By the way, this is the 100th post on this blog!  How many hundreds more before we start getting education right?  Your guess is probably better than mine.
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As you probably know, I am an advocate for homeschooling. It’s my belief that homeschooling potentially provides a student with a vastly superior education than schooling in any form. This is backed up by a lot of numbers and research. I’ve taught for public and private schools, at the University level, as a private instructor in thousands of workshops, and as a homeschool dad running a homeschool group. Homeschooling by far works best for most students- and most families.

But I understand that many parents do not believe they can effectively homeschool. They’ve been told that they “don’t have degrees,” and that they “aren’t qualified.” This is all nonsense, of course. You’re legally not required to have any kind of a degree to homeschool your kids anywhere in the U.S. A lot of people who have degrees and who call themselves “professional teachers” are simply awful, and even destructive at what they do. A lot of parents…hundreds that I know of…have homeschooled their kids right into universities and careers.

In a serious effort to make homeschooling easier to do, and more commonly successful in terms of education received, I’ve authored my own curriculum. It took some 15,000 hours to write, over more than a decade of work, and is intended to replace the need for schooling a student from age 5-Adult Continuing Education. The curriculum is called Connect The Thoughts (or “CTT”). It has been used by over 20,000 students worldwide over the past 10 years. Hundreds of “success stories” attest to how well CTT works.

CTT courses are written in a way that gradually allows the student to take over his own education. Each course itself largely does the teaching, relieving mom and dad of that duty unless they wish to use our daily lesson plans in various subjects as springboards for family discussion and discovery – as many families do, every day. The parent has the job of making certain the student is working and has what they need to study. (And you’ll need to find a good math program for homeschooling as we don’t provide one. There are many.)

Below are links to our site discussing each level of curriculum, and every subject at that level that we offer. (You can start any level at any time. We don’t have “semesters” that start at a certain time, and each course stands alone well.) You’ll find free videos describing how every subject and each level works. You’ll discover free samples of every course we offer. Our site offers many other services and surprises, including numerous free courses you can download and try out.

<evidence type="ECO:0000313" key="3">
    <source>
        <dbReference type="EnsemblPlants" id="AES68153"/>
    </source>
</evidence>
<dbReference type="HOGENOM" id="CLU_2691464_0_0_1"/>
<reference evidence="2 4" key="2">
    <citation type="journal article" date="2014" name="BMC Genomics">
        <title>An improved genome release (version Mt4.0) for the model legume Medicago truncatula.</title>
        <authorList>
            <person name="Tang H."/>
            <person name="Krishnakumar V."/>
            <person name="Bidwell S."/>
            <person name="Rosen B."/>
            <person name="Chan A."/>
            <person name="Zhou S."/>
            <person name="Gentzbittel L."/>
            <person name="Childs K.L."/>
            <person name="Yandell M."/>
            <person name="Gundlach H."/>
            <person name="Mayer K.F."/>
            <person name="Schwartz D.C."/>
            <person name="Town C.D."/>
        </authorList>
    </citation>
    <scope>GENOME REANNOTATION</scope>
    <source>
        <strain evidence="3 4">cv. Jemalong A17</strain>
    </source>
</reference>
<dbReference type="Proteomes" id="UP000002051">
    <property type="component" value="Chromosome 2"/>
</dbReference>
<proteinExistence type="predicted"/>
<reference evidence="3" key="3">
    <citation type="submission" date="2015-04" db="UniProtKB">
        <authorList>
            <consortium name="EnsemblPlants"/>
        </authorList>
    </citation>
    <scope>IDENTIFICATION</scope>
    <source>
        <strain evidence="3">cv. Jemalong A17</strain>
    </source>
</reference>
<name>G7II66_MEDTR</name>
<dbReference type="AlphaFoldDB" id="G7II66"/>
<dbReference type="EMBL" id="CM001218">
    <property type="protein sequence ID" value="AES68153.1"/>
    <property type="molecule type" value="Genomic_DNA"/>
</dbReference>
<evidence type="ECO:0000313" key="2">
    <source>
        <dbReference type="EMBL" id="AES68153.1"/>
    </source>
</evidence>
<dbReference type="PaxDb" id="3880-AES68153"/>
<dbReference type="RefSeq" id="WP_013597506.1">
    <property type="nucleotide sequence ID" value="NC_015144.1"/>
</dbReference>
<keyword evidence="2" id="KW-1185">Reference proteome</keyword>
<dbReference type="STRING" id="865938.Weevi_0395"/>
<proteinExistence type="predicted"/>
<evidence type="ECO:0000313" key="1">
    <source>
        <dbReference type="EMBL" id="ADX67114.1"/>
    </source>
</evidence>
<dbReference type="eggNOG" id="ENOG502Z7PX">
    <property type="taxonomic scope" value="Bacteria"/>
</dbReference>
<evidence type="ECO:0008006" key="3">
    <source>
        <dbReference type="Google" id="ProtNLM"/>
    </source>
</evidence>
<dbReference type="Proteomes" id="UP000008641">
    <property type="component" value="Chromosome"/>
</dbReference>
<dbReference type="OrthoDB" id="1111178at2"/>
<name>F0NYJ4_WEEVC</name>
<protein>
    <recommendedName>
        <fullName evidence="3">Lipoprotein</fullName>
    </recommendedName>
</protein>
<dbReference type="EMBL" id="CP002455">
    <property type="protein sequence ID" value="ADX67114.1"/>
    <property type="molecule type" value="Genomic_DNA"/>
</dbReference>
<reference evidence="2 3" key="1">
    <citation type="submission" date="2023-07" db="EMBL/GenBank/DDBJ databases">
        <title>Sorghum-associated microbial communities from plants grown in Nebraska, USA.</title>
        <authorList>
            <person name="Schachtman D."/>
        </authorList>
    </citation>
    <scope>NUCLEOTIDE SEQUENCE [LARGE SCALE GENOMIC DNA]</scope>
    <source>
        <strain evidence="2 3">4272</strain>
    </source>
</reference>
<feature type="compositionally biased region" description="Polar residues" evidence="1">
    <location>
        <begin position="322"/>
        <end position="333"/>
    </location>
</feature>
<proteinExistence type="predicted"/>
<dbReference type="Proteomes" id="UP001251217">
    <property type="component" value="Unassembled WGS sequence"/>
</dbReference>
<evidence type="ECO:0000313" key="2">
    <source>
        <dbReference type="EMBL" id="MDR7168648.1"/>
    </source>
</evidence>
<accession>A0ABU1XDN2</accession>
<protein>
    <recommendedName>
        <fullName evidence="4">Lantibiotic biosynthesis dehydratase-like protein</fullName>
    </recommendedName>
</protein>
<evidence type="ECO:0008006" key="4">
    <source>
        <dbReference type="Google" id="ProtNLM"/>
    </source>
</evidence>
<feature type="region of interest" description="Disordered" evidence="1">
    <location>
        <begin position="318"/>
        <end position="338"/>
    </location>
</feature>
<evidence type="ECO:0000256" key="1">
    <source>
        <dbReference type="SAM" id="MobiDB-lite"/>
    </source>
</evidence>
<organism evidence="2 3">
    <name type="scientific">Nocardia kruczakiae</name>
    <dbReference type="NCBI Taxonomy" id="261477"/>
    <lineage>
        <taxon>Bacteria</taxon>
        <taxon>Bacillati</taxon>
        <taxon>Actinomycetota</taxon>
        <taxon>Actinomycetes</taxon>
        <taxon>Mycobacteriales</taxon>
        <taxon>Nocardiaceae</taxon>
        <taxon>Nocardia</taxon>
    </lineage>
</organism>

Starter is for ages 5-6, and for preliterate students of any age. It focuses on starting to develop literacy skills, while teaching about various subjects. Starter includes full two-year programs in Reading, History, Science, Creative Writing, and Living Your Life, courses that develop life and study skills for the youngest students. Every lesson plan at the Starter level works to develop literacy.

Elementary is for ages 7-8, and for students who are developing literacy. It includes two-year programs in Reading and Spelling, History, Science, Creative Writing (which also teaches the parts of language at this level), and Living Your Life courses which develop life and study skills in preparation for more advanced studies to come.

Lower School (ages 9-10) offers two-year programs in Study Essentials, Reading and Spelling, History, Science, Creative Writing, P.E. Electives, and in various arts such as Animation, Music Theory, and Acting. At this level, students must read fairly well, and studies are progressively turned over to the student.

Upper School (ages 11-High School, and Adult Continuing Education) provides programs in Study Essentials, Reading and Spelling, History, Science, Creative Writing, Current Events, Literature Guides, P.E. Electives, and in arts such as Animation, Acting, Music Theory, and Music History.

For parents who wish to teach at home, but are intimidated at the thought, and for parents who just wish to improve the homeschool experience, we offer a ten course homeschool program for homeschool teachers, as well as several books about education and homeschooling today.

We want you and your children to win with homeschooling!